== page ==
27. Takashi Murakami

TAKASHI MURAKAMI (b. 1962, Tokyo, Japan) Enso:Breathing, Acrylic on canvas mounted on aluminum frame, 2017. The Alfond Collection of Contemporary Art, Cornell Fine Arts Museum at Rollins College, Gift of Barbara ’68 and Theodore ’68 Alfond, 2017.6.57.


Contemporary, Japan-based artist, Takashi Murakami has defined his practice through satire and social critique of the art world. Born and raised in Tokyo, he attended Tokyo University of the Arts and majored in Nihonga, a traditional form of Japanese painting. He continued to study and earn his Ph.D. in Nihonga, but around that same time, began to explore other forms of artistic expression. In 2000, he developed his “Superflat” theory and postmodern aesthetic which manifests across media in both his personal output and his collaborative projects with A-list designers, musicians, and artists. Some of his most notable collaborations include Kanye West, Pharrell Williams, Marc Jacobs, Google, and Louis Vuitton.   Perhaps due to his collaborations, Murakami has been critiqued as an artist who straddles the line of art and commercial product, or “high” and “low” art.  In response to those claims the artist states, “I don’t think of it as straddling. I think of it as changing the line. What I’ve been talking about for years is how in Japan, that line is less defined…In the West, it certainly is dangerous to blend the two because people will throw all sorts of stones. But that's okay—I’m ready with my hard hat.”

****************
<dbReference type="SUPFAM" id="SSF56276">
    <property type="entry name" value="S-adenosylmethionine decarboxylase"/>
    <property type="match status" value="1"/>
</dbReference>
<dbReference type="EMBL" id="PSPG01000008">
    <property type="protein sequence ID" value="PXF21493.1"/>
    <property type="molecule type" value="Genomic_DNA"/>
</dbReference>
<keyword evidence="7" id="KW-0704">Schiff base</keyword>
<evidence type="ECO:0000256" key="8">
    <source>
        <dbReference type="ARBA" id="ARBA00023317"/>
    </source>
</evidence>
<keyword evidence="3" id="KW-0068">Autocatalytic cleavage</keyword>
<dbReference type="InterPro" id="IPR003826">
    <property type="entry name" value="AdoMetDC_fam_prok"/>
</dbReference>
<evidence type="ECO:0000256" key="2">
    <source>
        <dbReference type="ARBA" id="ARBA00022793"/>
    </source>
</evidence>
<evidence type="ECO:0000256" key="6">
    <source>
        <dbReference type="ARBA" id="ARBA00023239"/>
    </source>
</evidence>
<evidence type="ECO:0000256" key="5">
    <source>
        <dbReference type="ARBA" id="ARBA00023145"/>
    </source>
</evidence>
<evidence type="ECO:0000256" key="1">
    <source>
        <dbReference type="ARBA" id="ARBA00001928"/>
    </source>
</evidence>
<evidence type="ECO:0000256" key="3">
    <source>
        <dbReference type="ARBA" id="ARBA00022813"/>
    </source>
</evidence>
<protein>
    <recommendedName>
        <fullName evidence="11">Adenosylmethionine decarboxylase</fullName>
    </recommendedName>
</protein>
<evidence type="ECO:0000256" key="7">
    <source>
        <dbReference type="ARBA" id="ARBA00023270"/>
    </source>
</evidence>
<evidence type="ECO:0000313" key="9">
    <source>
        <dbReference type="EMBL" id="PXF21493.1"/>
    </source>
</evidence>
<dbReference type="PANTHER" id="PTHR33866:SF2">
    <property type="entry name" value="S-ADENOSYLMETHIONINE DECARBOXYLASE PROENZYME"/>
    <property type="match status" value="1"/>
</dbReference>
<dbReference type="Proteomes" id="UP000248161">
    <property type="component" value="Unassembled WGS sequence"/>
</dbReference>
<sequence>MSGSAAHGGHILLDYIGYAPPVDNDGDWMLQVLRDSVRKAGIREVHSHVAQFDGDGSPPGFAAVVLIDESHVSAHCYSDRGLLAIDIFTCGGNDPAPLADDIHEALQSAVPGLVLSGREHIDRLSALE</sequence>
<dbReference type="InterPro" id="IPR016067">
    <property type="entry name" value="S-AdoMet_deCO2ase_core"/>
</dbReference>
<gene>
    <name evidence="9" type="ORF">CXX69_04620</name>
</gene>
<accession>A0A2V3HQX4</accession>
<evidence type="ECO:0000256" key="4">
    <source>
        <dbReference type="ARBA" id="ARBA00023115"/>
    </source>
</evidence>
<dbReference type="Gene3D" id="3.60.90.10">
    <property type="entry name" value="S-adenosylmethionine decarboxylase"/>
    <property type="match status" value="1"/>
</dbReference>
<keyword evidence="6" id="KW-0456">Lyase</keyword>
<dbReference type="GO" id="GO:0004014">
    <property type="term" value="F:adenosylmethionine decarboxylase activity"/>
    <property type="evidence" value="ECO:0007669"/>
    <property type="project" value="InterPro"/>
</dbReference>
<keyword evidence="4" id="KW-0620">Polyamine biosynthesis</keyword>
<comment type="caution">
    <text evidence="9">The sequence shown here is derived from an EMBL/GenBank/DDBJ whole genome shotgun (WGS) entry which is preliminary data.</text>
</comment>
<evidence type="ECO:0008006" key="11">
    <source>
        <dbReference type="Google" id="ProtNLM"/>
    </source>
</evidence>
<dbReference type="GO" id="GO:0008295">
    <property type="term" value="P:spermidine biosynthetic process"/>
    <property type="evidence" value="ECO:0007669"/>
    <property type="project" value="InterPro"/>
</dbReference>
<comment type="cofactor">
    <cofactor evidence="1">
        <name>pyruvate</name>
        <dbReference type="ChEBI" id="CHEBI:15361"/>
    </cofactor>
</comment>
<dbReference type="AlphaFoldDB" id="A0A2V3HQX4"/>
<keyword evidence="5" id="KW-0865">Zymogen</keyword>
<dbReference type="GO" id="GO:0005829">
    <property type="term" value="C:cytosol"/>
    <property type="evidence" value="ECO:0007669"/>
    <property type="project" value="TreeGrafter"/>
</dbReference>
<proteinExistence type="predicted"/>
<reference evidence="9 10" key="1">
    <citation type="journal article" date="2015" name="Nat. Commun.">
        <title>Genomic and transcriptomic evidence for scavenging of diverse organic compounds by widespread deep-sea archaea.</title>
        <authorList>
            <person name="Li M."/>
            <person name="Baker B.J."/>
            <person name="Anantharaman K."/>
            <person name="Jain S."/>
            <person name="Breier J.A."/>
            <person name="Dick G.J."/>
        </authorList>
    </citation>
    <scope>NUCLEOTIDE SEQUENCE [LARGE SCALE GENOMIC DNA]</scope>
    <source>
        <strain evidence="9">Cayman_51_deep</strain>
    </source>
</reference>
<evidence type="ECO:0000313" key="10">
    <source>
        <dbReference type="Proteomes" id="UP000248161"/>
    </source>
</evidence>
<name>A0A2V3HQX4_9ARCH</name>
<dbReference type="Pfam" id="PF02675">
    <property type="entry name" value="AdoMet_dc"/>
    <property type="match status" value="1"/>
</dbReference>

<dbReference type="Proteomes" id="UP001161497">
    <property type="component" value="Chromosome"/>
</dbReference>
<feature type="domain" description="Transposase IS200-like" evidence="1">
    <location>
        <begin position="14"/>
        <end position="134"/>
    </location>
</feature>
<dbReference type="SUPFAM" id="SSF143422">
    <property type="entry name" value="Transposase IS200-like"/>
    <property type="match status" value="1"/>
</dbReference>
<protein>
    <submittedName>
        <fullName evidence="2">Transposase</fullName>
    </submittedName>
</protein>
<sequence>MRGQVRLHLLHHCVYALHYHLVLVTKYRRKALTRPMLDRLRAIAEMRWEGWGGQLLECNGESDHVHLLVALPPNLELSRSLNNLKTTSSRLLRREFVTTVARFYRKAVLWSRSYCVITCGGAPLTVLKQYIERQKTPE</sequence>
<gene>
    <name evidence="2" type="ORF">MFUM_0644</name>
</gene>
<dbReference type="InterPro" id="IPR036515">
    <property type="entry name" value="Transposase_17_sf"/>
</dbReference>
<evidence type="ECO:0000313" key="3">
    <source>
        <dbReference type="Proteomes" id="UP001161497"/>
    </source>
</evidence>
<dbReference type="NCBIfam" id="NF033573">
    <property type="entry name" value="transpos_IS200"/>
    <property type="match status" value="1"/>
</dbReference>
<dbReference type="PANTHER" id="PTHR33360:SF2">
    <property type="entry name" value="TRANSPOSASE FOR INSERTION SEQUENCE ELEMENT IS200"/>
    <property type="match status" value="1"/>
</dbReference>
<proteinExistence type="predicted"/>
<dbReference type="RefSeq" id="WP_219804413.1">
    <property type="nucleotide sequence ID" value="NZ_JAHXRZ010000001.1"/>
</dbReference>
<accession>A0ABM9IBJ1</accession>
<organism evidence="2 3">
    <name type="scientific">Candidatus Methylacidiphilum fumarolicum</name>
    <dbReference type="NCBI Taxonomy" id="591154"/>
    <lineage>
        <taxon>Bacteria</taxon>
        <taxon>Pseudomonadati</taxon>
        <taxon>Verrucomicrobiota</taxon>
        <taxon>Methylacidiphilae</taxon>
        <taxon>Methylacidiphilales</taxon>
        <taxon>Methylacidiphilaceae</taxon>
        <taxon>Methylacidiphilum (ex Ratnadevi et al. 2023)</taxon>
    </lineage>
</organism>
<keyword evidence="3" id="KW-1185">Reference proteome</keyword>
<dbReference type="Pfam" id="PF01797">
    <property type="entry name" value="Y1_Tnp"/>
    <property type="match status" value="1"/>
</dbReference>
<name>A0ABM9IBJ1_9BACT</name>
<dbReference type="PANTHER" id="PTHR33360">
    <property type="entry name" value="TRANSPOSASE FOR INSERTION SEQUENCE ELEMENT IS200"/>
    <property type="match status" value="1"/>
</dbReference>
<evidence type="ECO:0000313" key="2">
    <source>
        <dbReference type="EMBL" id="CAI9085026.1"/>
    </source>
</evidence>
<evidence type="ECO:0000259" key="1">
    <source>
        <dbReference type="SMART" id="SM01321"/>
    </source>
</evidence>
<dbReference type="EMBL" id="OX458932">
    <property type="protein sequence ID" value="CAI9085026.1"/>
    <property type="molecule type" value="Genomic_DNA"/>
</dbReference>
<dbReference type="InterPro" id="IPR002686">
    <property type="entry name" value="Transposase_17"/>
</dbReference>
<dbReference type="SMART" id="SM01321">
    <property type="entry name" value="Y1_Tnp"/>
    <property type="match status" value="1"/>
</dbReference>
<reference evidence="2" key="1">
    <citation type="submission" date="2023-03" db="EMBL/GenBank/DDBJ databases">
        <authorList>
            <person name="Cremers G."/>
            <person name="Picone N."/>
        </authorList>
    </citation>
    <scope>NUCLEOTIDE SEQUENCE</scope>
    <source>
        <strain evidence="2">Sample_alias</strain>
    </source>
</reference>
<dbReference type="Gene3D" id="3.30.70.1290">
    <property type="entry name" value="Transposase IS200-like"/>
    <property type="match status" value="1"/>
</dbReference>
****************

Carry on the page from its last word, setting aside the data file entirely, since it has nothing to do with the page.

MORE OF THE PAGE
Though much of his oeuvre is characterized by his investigation of current Japanese visual culture, threads of historic Japanese art resonate in each work. He has created pieces inspired by manga, Kawaii culture, and Ukiyo-e wood engraving. The period following the 2011 Japan Earthquake, marked a significant shift in Murakami’s creative output; one that exchanged cute, colorful visuals for darker imagery. He became fascinated with the importance of religion and spirituality in Japanese culture in the wake of natural devastation. His Ensō series revisits ancient Japanese tradition and explores spirituality through the symbol of ensō, which represents a complex spiritual path to perfection.